Citing a need for “enhanced security for Members of Congress outside” of the nation’s capitol, the U.S. Capitol Police are opening two new field offices, one in San Francisco.
Many of us who haven't lived in Washington, D.C. had never heard of the U.S. Capitol Police until Trump supporters stormed the capitol on January 6. After all, that force's jurisdiction is tiny — it’s not just the U.S. Capitol building, but a small patch known as the National Capitol Region, which is all of Washington, D.C., and six surrounding counties in Maryland and Virginia.
Their jurisdiction is getting larger, though. The Chronicle reports that the Capitol Police are opening two new offices, one in Tampa, Florida, and the other in San Francisco.
The Chron caught this tidbit in a month-and-a-half-old press release commemorating the six-month anniversary of the insurrection, and spelling out changes that U.S. Capitol Police (USCP) will make hoping to avoid a repeat. “The USCP has enhanced our staffing within our Dignitary Protection Division as well as coordinated for enhanced security for Members of Congress outside of the National Capitol Region,” the release says. “The Department is also in the process of opening Regional Field Offices in California and Florida with additional regions in the near future to investigate threats to Members of Congress.”
According to the Chronicle, that California office will be in the Northern California Regional Intelligence Center, which is one of the upstairs offices in the Phillip Burton Federal Building at 450 Golden Gate Avenue, between Larkin and Polk Streets.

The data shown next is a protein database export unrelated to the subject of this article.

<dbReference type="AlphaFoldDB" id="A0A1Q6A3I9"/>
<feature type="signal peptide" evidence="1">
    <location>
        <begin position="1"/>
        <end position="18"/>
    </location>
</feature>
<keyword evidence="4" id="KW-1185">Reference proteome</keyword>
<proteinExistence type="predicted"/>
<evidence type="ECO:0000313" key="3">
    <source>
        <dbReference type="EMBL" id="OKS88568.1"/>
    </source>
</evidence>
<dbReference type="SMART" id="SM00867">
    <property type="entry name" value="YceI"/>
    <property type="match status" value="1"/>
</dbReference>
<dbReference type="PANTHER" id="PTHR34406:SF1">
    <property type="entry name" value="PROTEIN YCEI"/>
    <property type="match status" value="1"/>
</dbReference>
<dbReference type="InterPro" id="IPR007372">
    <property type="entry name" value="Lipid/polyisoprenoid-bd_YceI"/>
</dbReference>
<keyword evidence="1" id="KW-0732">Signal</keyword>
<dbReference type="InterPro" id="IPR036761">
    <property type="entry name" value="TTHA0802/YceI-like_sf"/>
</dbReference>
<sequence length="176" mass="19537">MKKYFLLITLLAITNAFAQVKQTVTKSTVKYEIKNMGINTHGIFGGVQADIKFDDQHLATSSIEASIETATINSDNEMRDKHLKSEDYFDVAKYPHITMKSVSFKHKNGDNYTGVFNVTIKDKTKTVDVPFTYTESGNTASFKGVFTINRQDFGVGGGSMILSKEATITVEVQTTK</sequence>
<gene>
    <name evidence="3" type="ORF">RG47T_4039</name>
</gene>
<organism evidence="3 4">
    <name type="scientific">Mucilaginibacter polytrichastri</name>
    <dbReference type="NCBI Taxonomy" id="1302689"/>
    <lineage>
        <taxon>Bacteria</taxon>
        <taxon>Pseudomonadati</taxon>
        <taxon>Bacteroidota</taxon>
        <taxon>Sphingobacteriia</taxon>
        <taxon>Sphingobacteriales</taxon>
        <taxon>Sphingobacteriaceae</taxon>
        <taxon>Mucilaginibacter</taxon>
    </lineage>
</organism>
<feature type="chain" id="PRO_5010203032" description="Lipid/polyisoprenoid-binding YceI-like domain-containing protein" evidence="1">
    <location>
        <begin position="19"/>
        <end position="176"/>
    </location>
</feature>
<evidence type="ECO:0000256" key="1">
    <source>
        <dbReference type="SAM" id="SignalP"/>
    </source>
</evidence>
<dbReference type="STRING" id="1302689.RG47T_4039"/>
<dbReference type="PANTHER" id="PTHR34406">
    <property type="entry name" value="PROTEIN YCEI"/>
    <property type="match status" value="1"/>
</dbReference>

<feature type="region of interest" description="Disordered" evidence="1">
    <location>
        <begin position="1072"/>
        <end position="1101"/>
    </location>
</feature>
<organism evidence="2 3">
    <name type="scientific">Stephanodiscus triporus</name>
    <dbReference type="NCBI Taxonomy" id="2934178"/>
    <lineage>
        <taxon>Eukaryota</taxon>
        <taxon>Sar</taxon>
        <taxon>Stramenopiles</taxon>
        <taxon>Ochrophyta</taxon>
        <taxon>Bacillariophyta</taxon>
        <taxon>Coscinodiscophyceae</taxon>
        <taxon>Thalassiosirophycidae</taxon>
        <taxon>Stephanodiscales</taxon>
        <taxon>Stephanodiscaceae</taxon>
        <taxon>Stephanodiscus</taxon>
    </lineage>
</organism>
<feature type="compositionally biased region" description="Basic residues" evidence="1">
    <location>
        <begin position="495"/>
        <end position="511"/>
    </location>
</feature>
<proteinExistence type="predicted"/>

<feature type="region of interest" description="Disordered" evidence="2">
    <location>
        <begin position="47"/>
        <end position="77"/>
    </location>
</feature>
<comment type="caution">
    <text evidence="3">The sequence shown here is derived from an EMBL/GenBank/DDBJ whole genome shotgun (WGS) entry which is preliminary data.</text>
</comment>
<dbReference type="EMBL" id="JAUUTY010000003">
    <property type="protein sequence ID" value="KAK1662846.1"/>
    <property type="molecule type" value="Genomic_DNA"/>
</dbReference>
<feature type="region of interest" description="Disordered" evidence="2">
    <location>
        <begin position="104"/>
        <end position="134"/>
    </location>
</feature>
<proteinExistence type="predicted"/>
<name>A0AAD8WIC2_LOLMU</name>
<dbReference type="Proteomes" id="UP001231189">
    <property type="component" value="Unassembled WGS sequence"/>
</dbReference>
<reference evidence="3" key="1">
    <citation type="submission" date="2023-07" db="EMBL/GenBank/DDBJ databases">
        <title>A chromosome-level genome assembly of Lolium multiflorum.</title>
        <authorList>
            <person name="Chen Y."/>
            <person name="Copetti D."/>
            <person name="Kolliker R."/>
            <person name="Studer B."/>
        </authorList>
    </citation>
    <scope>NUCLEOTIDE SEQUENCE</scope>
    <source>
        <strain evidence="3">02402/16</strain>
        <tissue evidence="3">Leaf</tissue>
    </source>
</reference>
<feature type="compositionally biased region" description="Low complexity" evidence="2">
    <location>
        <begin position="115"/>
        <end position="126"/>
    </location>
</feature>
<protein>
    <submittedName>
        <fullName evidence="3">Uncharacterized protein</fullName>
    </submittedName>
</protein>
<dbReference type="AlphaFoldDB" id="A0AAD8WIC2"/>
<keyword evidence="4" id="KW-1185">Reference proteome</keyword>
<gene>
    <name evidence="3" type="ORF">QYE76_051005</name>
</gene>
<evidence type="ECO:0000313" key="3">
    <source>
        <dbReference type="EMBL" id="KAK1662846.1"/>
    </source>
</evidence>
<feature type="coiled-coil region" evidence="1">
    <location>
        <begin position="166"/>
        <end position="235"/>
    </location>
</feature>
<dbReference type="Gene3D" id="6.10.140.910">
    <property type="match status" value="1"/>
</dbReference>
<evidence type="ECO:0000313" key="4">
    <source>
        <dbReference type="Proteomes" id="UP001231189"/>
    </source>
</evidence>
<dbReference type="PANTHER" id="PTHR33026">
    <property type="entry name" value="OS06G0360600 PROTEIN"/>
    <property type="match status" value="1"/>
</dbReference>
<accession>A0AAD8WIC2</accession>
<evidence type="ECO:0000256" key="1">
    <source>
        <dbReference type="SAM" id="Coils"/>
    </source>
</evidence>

The temptation is to say that San Francisco is getting the office just to keep Nancy Pelosi safe. And to be fair, capitol rioters were screaming, “Bring Nancy Pelosi out here now. We want to hang that fucking bitch.” But as the Chron points out, House Minority Leader Kevin McCarthy also lives in California, and the state has the largest congressional delegation in the county. And the alert sirens here are flashing Trump-baseball-cap red.
“At this time, Florida and California are where the majority of our potential threats are,” a Capitol Police spokesperson told the Chron. “A regional approach to investigating and prosecuting threats against members (of Congress) is important, so we will be working closely with the U.S. Attorney’s Offices in those locations.”
Apparently this had been in the works before the events of January 6, but that day’s proceedings prompted the USCP to speed up the effort. And it’s probably the correct decision. According to one intelligence director who spoke to the Chronicle, since January 6, the “center has sometimes processed 60 threats of harm to individuals or the public a day.”
Image: WASHINGTON, DC - JUNE 14: A U.S. Capitol Police officer stands guard in front of the U.S. Capitol Building, on June 14, 2017 in Washington, DC. This morning House Majority Whip Steve Scalise (R-LA) and others were shot by a gunman during Congressional baseball practice in Alexandria, Virginia. (Photo by Mark Wilson/Getty Images)